Local History

In 1086 Thorpe Salvin was part of the manor of Laughton, held by Roger de Busli. It is unclear when the Salvin family came to Thorpe but it seems have been early in the middle ages.

In 1315-16 Anketyne Salvin and Thomas Chamberlain were recorded as lords of Thorpe Salvin. The descent after Ankeyne is unclear but the manor eventually came to the Sandford family.

One member of the Sandford family, Brian Sandford, deserted Richard III shortly before the Battle of Bosworth and joined the army of Henry Tudor. He was rewarded by the new king with the office of steward of Caistor and was appointed one of the squires of the King's body. Henry VII also gave him 12 "quick does" from the royal park at Conisbrough to stock his park at Thorpe.

Hercy Sandford built the manor house in the 1570s and, following his death in 1582, Thorpe Salvin passed to his grandson Francis Nevile, son of Ellen Sandford and Henry Nevile of Chevet. He sold the estate to Sir Edward Osborne in 1636 and Thorpe Salvin became the occasional residence of the Osborne family.

The Osborne's main residence was at Kiveton Hall most of the time, Thorpe Salvin was inhabited by tenants. By the early 19th century the mansion was in such disrepair that in 1828 Joseph Hunter said that "probably not many more years will pass before the plough will be drawn over the site."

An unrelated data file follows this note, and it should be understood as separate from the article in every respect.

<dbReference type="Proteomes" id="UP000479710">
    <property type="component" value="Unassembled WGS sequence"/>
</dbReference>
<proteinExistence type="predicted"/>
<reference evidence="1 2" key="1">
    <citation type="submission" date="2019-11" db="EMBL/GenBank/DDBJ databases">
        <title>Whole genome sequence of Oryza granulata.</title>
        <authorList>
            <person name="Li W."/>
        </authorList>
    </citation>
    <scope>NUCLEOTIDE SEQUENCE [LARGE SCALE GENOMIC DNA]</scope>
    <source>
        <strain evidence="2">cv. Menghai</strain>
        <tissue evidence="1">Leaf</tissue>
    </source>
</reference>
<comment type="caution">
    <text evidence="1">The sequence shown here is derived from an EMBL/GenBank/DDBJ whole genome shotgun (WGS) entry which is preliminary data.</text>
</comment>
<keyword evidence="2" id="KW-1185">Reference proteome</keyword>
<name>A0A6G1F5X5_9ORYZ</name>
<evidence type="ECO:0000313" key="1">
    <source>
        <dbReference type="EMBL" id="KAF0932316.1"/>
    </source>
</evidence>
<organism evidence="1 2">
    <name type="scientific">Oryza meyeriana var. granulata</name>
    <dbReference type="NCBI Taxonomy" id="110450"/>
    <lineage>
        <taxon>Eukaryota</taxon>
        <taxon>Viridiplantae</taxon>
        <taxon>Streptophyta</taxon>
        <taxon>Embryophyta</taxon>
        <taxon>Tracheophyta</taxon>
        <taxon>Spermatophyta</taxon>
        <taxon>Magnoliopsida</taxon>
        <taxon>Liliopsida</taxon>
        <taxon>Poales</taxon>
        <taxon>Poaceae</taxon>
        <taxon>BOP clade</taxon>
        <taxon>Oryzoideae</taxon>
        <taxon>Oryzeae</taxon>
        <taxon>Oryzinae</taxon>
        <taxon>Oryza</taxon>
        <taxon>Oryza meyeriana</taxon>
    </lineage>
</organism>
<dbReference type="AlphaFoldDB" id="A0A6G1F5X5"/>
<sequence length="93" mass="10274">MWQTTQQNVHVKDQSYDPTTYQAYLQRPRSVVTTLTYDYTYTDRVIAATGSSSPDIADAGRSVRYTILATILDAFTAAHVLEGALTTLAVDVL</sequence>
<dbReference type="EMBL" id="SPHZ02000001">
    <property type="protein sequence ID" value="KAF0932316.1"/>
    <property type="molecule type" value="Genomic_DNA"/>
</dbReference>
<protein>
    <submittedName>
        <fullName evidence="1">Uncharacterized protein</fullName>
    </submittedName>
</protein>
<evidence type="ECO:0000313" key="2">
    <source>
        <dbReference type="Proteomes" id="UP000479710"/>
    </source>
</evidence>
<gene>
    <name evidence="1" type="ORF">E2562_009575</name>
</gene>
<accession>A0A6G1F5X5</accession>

The church contains alot of 12th century work, particularly the tower and chancel arches, the arcades and the font. The south wall of the nave was rebuilt in the 15th century and the chancel dates from the 14th century. The rich carving on the Norman font includes scenes representing the four seasons.

In 1801 the population of Thorpe Salvin was 180. The figure fluctuated throughout the 19th century, reaching 410 in 1871 and falling to 356 in 1881 . Between 1881 and 1971 it rose to 402 but had decreased to 359 in 1991.

In 1980 the village school closed and the 37 pupils moved to the school at Todwick.

Credits

The above information is extracted from Rotherham Borough Council, Patchwork of parishes, 1997.

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